NEW YORK CITY (WABC) -- A major campaign to encourage parents to get their kids ages 12 and up vaccinated continues in New York City - but it soon may not even be a choice.
The city is calling it Vax to School, and Monday was the last day parents could start their kids on the vaccine series in order to be fully inoculated by the first day of classes on September 13.
Only the Pfizer vaccine has received emergency FDA authorization for kids as young as 12, and with the three-week waiting period required between doses, it takes five weeks for the vaccine to be fully effective.
Kristin Krause is heading into her sophomore year of high school.
"My parents didn't know if they wanted us to get vaccinated, and they finally said that we could because school is starting," she said. "And they didn't want us to be guaranteed out of sports and everything."
The city is also holding "Vax to School" clinics at schools across the area to encourage students to get vaccinated, along with mobile vaccine sites stationed outside of malls, school supply stores, sports practice facilities, and other locations.
So far, more than 240,000 children under 18 have been vaccinated in the city.
COVID vaccination rates for children by zip code:
Still, foot traffic was slow Monday, and the only person who received a shot at on school in Sunset Park wasn't a student or teacher but someone who lives nearby, saw the sign, and decided it was time.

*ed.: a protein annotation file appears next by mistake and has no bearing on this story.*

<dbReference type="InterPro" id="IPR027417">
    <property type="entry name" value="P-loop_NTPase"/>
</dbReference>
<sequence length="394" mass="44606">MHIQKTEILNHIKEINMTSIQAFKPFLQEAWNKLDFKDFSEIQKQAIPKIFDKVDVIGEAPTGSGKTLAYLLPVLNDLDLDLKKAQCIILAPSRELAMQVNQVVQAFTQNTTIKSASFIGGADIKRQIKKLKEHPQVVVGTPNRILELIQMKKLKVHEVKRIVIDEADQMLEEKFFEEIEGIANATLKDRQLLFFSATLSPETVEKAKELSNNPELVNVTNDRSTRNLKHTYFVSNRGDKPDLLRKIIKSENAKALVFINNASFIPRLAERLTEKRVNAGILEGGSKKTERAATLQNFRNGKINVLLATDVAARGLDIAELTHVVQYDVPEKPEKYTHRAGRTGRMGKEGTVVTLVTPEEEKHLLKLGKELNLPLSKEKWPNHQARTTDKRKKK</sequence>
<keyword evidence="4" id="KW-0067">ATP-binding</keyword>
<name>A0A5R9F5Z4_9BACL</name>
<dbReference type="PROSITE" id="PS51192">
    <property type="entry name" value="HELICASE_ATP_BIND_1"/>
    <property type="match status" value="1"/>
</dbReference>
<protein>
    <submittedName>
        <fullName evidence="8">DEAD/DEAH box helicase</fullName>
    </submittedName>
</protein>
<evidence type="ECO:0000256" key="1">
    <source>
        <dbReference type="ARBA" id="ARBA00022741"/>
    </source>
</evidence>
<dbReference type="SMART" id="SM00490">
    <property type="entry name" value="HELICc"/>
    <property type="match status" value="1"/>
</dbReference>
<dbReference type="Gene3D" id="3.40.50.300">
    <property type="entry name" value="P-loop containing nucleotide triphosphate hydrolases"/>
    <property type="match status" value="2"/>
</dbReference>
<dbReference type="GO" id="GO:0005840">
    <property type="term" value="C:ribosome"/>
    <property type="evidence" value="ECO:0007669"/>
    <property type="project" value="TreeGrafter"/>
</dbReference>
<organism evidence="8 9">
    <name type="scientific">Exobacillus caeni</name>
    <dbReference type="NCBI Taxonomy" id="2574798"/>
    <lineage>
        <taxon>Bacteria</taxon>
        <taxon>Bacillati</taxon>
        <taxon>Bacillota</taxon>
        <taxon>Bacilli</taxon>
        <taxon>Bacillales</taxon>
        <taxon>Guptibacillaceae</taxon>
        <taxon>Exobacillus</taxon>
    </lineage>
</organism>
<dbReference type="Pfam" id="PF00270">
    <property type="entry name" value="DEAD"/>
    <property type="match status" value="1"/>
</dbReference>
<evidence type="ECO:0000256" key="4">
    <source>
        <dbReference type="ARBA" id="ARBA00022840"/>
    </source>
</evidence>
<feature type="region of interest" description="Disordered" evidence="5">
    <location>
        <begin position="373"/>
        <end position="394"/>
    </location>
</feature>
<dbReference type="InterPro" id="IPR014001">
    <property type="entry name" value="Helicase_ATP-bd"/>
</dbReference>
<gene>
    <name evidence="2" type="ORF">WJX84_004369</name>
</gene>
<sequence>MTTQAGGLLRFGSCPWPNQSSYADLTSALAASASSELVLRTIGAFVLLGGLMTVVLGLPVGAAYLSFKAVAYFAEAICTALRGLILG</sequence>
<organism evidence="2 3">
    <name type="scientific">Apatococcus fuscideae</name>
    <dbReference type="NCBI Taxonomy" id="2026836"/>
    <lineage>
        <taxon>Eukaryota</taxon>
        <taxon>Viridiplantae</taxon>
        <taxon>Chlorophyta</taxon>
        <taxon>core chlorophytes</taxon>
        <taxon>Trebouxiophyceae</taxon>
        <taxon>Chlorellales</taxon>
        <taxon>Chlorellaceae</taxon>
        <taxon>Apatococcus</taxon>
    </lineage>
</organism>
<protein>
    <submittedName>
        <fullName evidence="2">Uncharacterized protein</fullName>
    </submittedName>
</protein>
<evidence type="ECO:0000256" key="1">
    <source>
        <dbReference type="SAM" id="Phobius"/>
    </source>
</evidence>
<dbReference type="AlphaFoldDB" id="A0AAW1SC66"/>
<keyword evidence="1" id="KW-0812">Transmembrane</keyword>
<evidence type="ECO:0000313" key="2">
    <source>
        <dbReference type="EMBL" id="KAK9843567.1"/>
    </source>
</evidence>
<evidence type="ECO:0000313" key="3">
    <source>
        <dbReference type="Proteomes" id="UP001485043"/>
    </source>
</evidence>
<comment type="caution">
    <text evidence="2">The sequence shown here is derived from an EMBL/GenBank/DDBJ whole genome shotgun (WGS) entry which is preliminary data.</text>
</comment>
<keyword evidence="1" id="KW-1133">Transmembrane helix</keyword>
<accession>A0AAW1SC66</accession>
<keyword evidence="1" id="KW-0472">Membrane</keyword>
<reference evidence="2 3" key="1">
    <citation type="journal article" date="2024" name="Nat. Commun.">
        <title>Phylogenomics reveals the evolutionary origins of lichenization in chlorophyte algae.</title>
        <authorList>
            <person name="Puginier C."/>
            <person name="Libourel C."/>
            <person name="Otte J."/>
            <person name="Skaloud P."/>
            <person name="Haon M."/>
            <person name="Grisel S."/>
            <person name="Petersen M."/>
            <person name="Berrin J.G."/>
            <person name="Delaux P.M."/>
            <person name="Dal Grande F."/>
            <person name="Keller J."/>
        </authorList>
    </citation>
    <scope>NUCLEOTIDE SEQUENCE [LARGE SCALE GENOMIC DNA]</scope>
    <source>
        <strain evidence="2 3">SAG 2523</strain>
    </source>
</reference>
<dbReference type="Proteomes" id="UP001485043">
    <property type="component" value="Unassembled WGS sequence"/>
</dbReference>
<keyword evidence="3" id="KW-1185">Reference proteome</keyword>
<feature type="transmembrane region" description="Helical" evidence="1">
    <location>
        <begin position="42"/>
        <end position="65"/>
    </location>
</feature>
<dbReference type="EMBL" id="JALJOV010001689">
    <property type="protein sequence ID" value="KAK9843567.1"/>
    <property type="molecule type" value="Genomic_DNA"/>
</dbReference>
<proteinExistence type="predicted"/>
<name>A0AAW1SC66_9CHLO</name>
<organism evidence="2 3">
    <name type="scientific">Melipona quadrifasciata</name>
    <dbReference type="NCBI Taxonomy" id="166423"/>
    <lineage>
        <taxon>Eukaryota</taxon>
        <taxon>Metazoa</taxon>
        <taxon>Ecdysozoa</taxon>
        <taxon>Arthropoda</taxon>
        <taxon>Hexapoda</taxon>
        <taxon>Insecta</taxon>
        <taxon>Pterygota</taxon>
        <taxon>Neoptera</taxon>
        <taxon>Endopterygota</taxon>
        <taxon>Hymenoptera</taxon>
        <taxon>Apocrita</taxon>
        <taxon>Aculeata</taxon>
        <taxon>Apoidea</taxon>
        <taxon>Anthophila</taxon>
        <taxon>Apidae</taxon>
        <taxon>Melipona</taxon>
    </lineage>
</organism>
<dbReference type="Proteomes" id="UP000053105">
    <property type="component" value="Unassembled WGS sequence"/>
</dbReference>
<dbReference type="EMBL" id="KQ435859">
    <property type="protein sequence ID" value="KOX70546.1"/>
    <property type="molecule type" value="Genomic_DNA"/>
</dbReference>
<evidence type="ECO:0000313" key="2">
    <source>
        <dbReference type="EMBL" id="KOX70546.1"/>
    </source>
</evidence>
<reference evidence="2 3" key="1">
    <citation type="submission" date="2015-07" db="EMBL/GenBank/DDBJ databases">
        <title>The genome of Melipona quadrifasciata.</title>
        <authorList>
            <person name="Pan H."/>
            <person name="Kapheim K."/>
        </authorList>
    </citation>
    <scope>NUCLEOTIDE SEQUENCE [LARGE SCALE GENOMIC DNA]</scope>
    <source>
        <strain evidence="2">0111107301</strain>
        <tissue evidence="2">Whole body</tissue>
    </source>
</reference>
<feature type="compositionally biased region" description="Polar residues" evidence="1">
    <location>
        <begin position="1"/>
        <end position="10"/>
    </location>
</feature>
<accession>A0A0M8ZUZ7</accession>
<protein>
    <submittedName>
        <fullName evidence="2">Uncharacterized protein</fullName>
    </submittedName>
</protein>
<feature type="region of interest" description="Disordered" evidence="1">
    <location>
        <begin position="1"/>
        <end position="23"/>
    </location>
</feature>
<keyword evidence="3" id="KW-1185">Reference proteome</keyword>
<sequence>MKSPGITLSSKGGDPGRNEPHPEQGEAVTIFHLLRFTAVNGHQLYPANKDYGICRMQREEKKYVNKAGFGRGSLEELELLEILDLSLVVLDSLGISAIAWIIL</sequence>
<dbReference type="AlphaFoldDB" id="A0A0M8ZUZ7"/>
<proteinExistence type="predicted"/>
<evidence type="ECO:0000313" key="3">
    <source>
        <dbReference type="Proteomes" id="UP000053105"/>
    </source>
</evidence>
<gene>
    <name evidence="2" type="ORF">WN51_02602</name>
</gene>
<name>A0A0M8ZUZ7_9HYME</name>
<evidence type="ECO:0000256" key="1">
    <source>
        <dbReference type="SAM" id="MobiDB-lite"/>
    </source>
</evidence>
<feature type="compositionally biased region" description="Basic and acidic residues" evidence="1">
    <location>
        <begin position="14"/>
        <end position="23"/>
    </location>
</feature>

"I wanted to see how the other people were reacting to the vaccine, and I know the people who I've seen and spoken to about it really didn't have too many side effects," he said. "Maybe a headache here and there. I think it was time for me to do it."
Starting on September 13, all teachers will have to be vaccinated or take weekly COVID-19 tests.
It comes at a time when the delta variant is surging, and when some local officials are also trying to push for a remote learning option if parents and kids want it.
"I would love for every single student to be in school, but we know that may not happen," Manhattan Borough President Gale Brewer said. "For those who aren't going to be in school, what do we do to make sure they get educated? Because we had 18 months of a lot of kids not getting educated."
Brewer is calling on the Department of Education to create a plan for students to learn remotely, even with a mask mandate in place and more shots going into the arms of students.
She worries too many families aren't comfortable yet sending their children into a classroom.
Dr. Anthony Fauci said Sunday he expects that emergency authorization to become a full approval as soon as this month, and he is also now calling for a mandate that teachers to be vaccinated.
Fauci also wants cities and states to start mandating the vaccine even in schools.
"I hope that it will be in the next few weeks," he said of full FDA approval. "If that's the case, you're going to see the empowerment of local enterprises giving mandates. That could be colleges, universities, places of businesses - a whole variety, and I strongly support that. The time has come, we've got to go the extra step to get people vaccinated."
There is no word from the de Blasio administration if that will be the case in New York City, but the head of the American Federation of Teachers is calling for a requirement that teachers get vaccinated.
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